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Updated April 2012                                                                Page 3
allow the development of more complex interaction and of different types of reward to
suit the user. Care needs to be taken, to avoid such software developing repetitive
behaviours with the computer.

Many examples of ready-made software packages are available from special needs
software suppliers. Look out for switch accessible packages. Most software can be
used with a touch screen, but ensure that objects on the screen are large enough to be
touched easily with a finger. Programs such as Clicker will allow you to develop very
simple cause and effect activities yourself, that can be activated by switch, touch
screen mouse pointer or keyboard. At the same time it will provide scope to allow the
users to move onto more complex tasks, including word processing.

Some users with ASD may struggle with the concept of what a keyboard or mouse is
for. A user may be an incredibly agile and fast mouse user for example, but has no
interest or desire to use a keyboard. In this case a number of hardware or software
solutions may help to overcome these difficulties. A concept keyboard, such as the
Intellikeys Overlay keyboard can be used to reduce the number of keys normally found
on the standard keyboard. If a user has particular strengths with the mouse, but is
reluctant to use the keyboard, consider using an on-screen keyboard to support writing.

A touch monitor can in some cases be cognitively easier for a user with ASD to use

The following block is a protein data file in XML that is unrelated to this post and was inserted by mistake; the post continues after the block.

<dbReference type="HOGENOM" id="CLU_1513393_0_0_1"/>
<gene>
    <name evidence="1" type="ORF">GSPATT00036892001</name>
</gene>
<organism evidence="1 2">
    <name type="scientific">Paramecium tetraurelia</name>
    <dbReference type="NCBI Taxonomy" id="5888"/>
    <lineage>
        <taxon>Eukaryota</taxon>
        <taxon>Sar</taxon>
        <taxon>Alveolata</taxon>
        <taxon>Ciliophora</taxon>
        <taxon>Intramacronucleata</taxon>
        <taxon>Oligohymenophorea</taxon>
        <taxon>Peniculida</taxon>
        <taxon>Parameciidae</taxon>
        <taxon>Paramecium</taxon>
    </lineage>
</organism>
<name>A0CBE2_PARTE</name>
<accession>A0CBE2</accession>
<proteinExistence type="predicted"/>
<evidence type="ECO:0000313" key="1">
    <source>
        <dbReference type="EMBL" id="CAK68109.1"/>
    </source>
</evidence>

than a keyboard or on-screen keyboard. For some people it may be more appropriate
to use a tablet computer to work on. AbilityNet has a separate leaflet called “Tablet
Computers” which explains the subject in more detail.

Other users may find word prediction helpful in supporting spelling or speeding up the
input rate. Most word prediction programs are supported by speech and the ability to
customise the nature of how and which words are predicted.




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Updated April 2012                                                              Page 4
Useful Contacts

The National Autistic Society
393 City Road, London, EC1V 1NE
Tel:    0845 070 4004
Web: www.nas.org.uk


The National Handwriting Association
www.nha-handwriting.org.uk

Useful References
Hardy et al   Autism and ICT (2002) David Fulton Publishers

Hardy          ICT for All (2000) David Fulton Publishers

www.autismandcomputing.org.uk
The comprehensive website of Dinah Taylor and Mike Lesser

Mind reading
Jessica Kingsley Publishers 116 Pentonville Road, London N1 9JB.
Tel: 020 7833 2307. Fax: +44 (020) 7837 2917




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Updated April 2012                                                            Page 5
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We are always keen to help share knowledge about accessibility and assistive
technology. If you have any questions about how you may use the contents of this
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Web: www.abilitynet.org.uk. Tel: 0800 269545. Email enquiries@abilitynet.org.uk
Updated April 2012                                                                  Page 6
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Updated April 2012                                                                  Page 7